Holiday shoppers beware, consumer advocates are warning: Danger lurks in U.S. toy aisles, where dolls and robots can be used as spies and unlabeled potential choking hazards are disguised as "Disney Princess Punchball Balloons." "My Friend Cayla," a popular talking doll, uses a hidden microphone and an unsecured Bluetooth connection that can allow anyone within range to spy on your family and talk back to your child, said Kara Cook-Schultz, one of the authors of the U.S. Public Interest Research Group's annual "Trouble in Toyland" report.
"If you are an adult and have decided to share data with an internet-connected device, fine. But if you're a child, you probably have no idea that this doll that you think of as a friend can be used to spy on you," she said.
German authorities banned the Cayla doll in February, saying it violates Germany's privacy laws. Last summer, the FBI also issued a consumer warning about Internet-connected devices, saying that toys containing sensors, microphones, cameras, data storage and other multi-media capabilities could put the privacy and safety of children at risk because of the large amount of personal information that your children — and you, when you're in earshot of the device — might unwittingly disclose.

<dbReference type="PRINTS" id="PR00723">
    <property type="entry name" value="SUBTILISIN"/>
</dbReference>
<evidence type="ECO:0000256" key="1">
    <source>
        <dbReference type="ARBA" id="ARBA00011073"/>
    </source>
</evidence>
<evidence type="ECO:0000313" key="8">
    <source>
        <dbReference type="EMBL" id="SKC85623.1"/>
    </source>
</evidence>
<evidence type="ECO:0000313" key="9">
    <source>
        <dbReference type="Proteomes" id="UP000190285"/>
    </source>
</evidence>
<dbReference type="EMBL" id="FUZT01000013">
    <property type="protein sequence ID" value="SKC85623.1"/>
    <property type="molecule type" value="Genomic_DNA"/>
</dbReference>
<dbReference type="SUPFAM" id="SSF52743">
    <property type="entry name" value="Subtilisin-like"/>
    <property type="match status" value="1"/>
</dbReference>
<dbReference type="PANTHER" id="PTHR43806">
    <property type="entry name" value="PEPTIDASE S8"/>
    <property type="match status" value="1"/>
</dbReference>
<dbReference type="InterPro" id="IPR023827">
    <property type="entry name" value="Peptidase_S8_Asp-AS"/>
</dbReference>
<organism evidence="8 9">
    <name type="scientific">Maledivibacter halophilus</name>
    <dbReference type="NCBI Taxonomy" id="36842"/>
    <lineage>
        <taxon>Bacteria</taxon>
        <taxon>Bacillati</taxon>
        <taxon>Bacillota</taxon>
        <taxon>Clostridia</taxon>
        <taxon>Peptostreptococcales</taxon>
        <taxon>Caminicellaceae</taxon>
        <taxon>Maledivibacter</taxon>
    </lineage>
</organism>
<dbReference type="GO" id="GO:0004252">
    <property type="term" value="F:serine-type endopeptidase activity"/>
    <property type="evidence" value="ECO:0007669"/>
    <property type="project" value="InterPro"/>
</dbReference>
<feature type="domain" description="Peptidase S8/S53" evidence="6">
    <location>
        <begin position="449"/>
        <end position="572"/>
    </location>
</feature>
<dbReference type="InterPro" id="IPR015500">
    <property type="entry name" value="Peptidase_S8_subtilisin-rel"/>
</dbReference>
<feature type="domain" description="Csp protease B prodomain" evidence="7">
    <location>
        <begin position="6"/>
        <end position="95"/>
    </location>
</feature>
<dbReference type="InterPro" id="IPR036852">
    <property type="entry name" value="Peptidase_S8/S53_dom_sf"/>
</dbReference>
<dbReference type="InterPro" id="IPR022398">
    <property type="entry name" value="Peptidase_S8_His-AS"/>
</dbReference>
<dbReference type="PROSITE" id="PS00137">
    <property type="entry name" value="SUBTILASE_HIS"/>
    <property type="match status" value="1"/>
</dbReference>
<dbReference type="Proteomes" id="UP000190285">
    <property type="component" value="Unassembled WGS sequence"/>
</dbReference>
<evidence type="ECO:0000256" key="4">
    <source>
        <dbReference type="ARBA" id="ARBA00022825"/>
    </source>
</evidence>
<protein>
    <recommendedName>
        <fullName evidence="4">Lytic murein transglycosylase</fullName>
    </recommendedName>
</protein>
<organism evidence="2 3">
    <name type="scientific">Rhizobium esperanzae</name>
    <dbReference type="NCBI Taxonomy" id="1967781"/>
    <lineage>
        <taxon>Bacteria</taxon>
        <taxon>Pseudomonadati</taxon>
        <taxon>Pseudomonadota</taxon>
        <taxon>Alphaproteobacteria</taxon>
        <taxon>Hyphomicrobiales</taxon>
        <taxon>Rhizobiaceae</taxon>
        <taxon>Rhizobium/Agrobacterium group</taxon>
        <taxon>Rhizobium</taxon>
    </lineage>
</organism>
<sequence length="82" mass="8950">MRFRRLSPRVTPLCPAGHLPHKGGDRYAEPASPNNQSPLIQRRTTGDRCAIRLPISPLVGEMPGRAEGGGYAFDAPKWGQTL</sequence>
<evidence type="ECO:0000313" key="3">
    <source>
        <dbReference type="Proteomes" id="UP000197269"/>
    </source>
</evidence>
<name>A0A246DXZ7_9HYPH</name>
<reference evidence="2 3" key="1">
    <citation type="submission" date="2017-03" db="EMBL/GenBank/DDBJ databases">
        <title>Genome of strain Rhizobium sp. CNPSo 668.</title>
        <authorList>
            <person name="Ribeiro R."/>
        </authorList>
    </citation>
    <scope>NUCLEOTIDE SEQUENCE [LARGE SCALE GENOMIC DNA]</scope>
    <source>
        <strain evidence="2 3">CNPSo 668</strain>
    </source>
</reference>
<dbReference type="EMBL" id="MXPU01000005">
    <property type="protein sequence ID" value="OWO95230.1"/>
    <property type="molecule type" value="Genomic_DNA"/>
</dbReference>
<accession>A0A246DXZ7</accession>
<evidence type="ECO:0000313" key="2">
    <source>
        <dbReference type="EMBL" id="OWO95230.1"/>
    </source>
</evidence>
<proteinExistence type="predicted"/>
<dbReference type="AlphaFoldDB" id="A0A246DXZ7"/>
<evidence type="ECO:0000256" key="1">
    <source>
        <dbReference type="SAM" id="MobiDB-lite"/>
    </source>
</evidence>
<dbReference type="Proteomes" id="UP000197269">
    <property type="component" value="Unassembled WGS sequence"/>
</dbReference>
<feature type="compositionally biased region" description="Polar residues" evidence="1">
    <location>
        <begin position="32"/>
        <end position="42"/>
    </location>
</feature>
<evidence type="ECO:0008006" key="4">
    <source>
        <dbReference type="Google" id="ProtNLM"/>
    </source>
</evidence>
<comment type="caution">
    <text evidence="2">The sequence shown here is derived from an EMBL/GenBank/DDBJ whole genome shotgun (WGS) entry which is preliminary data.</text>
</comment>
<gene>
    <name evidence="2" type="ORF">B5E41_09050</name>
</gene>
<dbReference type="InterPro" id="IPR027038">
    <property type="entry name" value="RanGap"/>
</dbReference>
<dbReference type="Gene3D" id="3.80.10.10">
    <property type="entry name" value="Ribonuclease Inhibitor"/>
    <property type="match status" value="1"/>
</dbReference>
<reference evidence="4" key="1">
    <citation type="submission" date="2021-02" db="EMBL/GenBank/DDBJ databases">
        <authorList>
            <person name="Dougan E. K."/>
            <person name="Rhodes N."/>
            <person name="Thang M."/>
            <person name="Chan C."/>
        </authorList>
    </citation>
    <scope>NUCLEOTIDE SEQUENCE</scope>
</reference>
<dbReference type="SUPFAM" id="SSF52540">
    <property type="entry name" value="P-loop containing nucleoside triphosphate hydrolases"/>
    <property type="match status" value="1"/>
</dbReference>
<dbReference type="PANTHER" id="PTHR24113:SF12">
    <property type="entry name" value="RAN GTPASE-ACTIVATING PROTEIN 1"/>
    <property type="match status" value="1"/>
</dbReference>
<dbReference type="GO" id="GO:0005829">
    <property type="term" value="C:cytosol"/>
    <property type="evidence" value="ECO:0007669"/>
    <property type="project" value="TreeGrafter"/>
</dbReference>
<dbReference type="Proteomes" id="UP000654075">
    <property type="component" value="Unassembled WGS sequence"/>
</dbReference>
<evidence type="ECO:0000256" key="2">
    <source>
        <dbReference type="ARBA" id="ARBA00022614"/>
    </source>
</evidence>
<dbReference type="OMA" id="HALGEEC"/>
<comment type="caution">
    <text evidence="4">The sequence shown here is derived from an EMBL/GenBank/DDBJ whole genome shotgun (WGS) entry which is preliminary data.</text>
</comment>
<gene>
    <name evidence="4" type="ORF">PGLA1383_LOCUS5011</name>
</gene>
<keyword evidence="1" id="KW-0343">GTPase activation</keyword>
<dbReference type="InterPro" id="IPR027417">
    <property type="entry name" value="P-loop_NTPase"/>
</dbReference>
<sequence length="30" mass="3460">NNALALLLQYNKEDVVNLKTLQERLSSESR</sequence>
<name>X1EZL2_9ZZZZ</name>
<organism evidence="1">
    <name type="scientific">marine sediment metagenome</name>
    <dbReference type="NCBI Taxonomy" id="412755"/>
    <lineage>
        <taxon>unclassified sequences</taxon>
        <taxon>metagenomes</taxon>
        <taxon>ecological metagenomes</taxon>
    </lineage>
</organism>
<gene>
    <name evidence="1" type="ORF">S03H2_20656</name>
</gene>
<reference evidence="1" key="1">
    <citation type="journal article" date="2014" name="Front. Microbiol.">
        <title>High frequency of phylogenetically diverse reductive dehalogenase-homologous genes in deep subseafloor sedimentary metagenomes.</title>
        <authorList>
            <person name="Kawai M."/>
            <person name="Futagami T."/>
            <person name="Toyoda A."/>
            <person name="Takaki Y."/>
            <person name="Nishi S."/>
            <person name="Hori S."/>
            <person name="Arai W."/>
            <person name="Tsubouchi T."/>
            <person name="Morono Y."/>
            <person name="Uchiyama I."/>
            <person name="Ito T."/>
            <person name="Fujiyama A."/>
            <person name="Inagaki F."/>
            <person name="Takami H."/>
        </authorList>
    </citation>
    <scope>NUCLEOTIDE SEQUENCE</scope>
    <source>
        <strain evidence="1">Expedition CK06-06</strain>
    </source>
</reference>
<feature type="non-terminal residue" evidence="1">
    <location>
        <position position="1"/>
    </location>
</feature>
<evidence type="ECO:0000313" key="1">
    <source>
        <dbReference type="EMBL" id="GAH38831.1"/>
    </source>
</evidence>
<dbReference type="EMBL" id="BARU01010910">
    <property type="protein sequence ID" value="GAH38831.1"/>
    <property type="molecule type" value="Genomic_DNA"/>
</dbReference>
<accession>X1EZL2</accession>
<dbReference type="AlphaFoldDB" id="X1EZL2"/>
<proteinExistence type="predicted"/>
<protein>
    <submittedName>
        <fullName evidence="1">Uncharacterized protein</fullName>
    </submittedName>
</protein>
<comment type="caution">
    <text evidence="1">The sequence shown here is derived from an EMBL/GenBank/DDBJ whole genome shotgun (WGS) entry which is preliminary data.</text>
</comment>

And Cayla isn't the only culprit.
The Mozilla Foundation, a non-profit aimed at fostering a free and functioning Internet, issued a report Tuesday that cited several other toys with identical Bluetooth risks — "Dash the Robot" and "BB-8 by Sphere," a Star Wars themed toy. Both Bluetooth-enabled devices could allow everyone from neighbors to the person sitting next to you at the park purposefully (or inadvertently) connect to the toys, listen to your kids' conversations and even talk back to them.
Worse, says Mozilla Foundation's vice president of advocacy, Ashley Boyd, is that these devices store all the personal information they've gathered. Yet it's not clear whether the data is stored in the device, in the "cloud" or elsewhere, nor is it clear how this data is secured.
"There isn't a lot of transparency," Boyd said. "As parents, we should know where the data is stored and whether it could be shared with others."
"Adidas miCoach" soccer ball poses even greater privacy risks, according to the Mozilla report. The ball has a camera, microphone and location tracker, but no privacy controls. Consumrs are also invited to create an account to use the game system, which could reveal more of their information.
"Privacy has really emerged as a theme with all of these Internet-connected devices," Boyd said.